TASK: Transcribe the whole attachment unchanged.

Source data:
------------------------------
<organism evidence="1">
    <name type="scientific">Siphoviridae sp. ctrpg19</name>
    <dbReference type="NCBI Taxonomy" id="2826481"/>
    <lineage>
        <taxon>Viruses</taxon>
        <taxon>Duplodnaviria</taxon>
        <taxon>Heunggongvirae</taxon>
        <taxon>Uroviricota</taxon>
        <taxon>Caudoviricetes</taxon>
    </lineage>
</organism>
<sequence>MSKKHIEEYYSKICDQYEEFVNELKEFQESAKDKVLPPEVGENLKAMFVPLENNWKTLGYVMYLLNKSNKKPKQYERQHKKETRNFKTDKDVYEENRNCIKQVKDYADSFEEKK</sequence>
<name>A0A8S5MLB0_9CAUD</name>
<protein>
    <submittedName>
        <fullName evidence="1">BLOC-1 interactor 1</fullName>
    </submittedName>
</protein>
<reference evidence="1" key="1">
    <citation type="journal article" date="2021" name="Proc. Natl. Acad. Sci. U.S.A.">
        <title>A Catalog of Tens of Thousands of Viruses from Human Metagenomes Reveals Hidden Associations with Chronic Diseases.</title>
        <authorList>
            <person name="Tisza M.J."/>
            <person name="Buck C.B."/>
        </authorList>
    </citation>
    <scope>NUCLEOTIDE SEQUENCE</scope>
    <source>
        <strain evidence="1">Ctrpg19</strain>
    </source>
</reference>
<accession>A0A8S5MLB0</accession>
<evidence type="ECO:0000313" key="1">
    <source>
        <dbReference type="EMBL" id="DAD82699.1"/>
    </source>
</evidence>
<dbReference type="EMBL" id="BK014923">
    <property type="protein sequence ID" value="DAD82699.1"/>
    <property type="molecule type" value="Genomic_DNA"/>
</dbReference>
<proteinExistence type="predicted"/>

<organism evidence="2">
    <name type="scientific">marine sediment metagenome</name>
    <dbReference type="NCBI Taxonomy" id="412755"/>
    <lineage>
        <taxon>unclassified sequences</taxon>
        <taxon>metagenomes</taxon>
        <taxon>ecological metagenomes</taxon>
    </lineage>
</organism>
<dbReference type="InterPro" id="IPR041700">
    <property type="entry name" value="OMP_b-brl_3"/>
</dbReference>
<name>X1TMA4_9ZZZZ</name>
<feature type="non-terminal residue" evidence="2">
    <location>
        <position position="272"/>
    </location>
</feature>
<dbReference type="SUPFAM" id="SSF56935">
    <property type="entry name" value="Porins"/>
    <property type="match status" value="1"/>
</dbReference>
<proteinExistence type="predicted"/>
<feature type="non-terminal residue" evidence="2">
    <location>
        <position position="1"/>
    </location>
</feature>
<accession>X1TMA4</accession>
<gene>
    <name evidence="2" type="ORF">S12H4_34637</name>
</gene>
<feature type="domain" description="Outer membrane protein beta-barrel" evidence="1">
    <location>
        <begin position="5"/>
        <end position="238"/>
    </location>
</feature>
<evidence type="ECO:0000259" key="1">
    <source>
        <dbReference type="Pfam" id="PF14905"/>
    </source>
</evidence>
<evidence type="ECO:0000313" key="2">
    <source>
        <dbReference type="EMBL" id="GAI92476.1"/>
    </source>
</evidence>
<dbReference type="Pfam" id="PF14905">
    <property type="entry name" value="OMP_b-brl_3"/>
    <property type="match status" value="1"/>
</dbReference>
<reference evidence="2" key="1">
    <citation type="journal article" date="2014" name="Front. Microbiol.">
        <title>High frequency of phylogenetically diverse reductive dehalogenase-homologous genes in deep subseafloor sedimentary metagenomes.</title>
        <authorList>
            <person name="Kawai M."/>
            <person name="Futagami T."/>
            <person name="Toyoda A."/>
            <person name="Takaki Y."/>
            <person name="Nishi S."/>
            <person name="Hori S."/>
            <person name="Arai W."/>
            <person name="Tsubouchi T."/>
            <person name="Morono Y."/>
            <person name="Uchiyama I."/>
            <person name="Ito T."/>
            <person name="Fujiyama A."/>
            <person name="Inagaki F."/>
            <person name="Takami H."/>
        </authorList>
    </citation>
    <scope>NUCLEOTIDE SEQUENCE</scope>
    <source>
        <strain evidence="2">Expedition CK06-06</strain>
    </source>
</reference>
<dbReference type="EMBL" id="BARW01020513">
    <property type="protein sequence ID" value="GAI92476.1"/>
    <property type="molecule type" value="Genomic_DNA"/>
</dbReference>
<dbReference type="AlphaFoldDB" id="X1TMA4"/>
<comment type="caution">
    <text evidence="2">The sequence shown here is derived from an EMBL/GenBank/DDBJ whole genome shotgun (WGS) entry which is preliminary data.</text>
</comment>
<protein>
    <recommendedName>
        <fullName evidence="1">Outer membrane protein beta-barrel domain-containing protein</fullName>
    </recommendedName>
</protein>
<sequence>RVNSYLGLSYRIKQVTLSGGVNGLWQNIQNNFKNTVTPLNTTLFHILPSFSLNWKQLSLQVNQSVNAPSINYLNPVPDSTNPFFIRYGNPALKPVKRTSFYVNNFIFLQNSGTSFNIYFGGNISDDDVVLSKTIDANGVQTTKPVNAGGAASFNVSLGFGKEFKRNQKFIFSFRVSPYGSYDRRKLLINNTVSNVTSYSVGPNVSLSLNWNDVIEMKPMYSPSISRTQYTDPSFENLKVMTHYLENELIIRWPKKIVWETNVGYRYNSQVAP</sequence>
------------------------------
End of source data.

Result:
<organism evidence="1">
    <name type="scientific">Siphoviridae sp. ctrpg19</name>
    <dbReference type="NCBI Taxonomy" id="2826481"/>
    <lineage>
        <taxon>Viruses</taxon>
        <taxon>Duplodnaviria</taxon>
        <taxon>Heunggongvirae</taxon>
        <taxon>Uroviricota</taxon>
        <taxon>Caudoviricetes</taxon>
    </lineage>
</organism>
<sequence>MSKKHIEEYYSKICDQYEEFVNELKEFQESAKDKVLPPEVGENLKAMFVPLENNWKTLGYVMYLLNKSNKKPKQYERQHKKETRNFKTDKDVYEENRNCIKQVKDYADSFEEKK</sequence>
<name>A0A8S5MLB0_9CAUD</name>
<protein>
    <submittedName>
        <fullName evidence="1">BLOC-1 interactor 1</fullName>
    </submittedName>
</protein>
<reference evidence="1" key="1">
    <citation type="journal article" date="2021" name="Proc. Natl. Acad. Sci. U.S.A.">
        <title>A Catalog of Tens of Thousands of Viruses from Human Metagenomes Reveals Hidden Associations with Chronic Diseases.</title>
        <authorList>
            <person name="Tisza M.J."/>
            <person name="Buck C.B."/>
        </authorList>
    </citation>
    <scope>NUCLEOTIDE SEQUENCE</scope>
    <source>
        <strain evidence="1">Ctrpg19</strain>
    </source>
</reference>
<accession>A0A8S5MLB0</accession>
<evidence type="ECO:0000313" key="1">
    <source>
        <dbReference type="EMBL" id="DAD82699.1"/>
    </source>
</evidence>
<dbReference type="EMBL" id="BK014923">
    <property type="protein sequence ID" value="DAD82699.1"/>
    <property type="molecule type" value="Genomic_DNA"/>
</dbReference>
<proteinExistence type="predicted"/>

<organism evidence="2">
    <name type="scientific">marine sediment metagenome</name>
    <dbReference type="NCBI Taxonomy" id="412755"/>
    <lineage>
        <taxon>unclassified sequences</taxon>
        <taxon>metagenomes</taxon>
        <taxon>ecological metagenomes</taxon>
    </lineage>
</organism>
<dbReference type="InterPro" id="IPR041700">
    <property type="entry name" value="OMP_b-brl_3"/>
</dbReference>
<name>X1TMA4_9ZZZZ</name>
<feature type="non-terminal residue" evidence="2">
    <location>
        <position position="272"/>
    </location>
</feature>
<dbReference type="SUPFAM" id="SSF56935">
    <property type="entry name" value="Porins"/>
    <property type="match status" value="1"/>
</dbReference>
<proteinExistence type="predicted"/>
<feature type="non-terminal residue" evidence="2">
    <location>
        <position position="1"/>
    </location>
</feature>
<accession>X1TMA4</accession>
<gene>
    <name evidence="2" type="ORF">S12H4_34637</name>
</gene>
<feature type="domain" description="Outer membrane protein beta-barrel" evidence="1">
    <location>
        <begin position="5"/>
        <end position="238"/>
    </location>
</feature>
<evidence type="ECO:0000259" key="1">
    <source>
        <dbReference type="Pfam" id="PF14905"/>
    </source>
</evidence>
<evidence type="ECO:0000313" key="2">
    <source>
        <dbReference type="EMBL" id="GAI92476.1"/>
    </source>
</evidence>
<dbReference type="Pfam" id="PF14905">
    <property type="entry name" value="OMP_b-brl_3"/>
    <property type="match status" value="1"/>
</dbReference>
<reference evidence="2" key="1">
    <citation type="journal article" date="2014" name="Front. Microbiol.">
        <title>High frequency of phylogenetically diverse reductive dehalogenase-homologous genes in deep subseafloor sedimentary metagenomes.</title>
        <authorList>
            <person name="Kawai M."/>
            <person name="Futagami T."/>
            <person name="Toyoda A."/>
            <person name="Takaki Y."/>
            <person name="Nishi S."/>
            <person name="Hori S."/>
            <person name="Arai W."/>
            <person name="Tsubouchi T."/>
            <person name="Morono Y."/>
            <person name="Uchiyama I."/>
            <person name="Ito T."/>
            <person name="Fujiyama A."/>
            <person name="Inagaki F."/>
            <person name="Takami H."/>
        </authorList>
    </citation>
    <scope>NUCLEOTIDE SEQUENCE</scope>
    <source>
        <strain evidence="2">Expedition CK06-06</strain>
    </source>
</reference>
<dbReference type="EMBL" id="BARW01020513">
    <property type="protein sequence ID" value="GAI92476.1"/>
    <property type="molecule type" value="Genomic_DNA"/>
</dbReference>
<dbReference type="AlphaFoldDB" id="X1TMA4"/>
<comment type="caution">
    <text evidence="2">The sequence shown here is derived from an EMBL/GenBank/DDBJ whole genome shotgun (WGS) entry which is preliminary data.</text>
</comment>
<protein>
    <recommendedName>
        <fullName evidence="1">Outer membrane protein beta-barrel domain-containing protein</fullName>
    </recommendedName>
</protein>
<sequence>RVNSYLGLSYRIKQVTLSGGVNGLWQNIQNNFKNTVTPLNTTLFHILPSFSLNWKQLSLQVNQSVNAPSINYLNPVPDSTNPFFIRYGNPALKPVKRTSFYVNNFIFLQNSGTSFNIYFGGNISDDDVVLSKTIDANGVQTTKPVNAGGAASFNVSLGFGKEFKRNQKFIFSFRVSPYGSYDRRKLLINNTVSNVTSYSVGPNVSLSLNWNDVIEMKPMYSPSISRTQYTDPSFENLKVMTHYLENELIIRWPKKIVWETNVGYRYNSQVAP</sequence>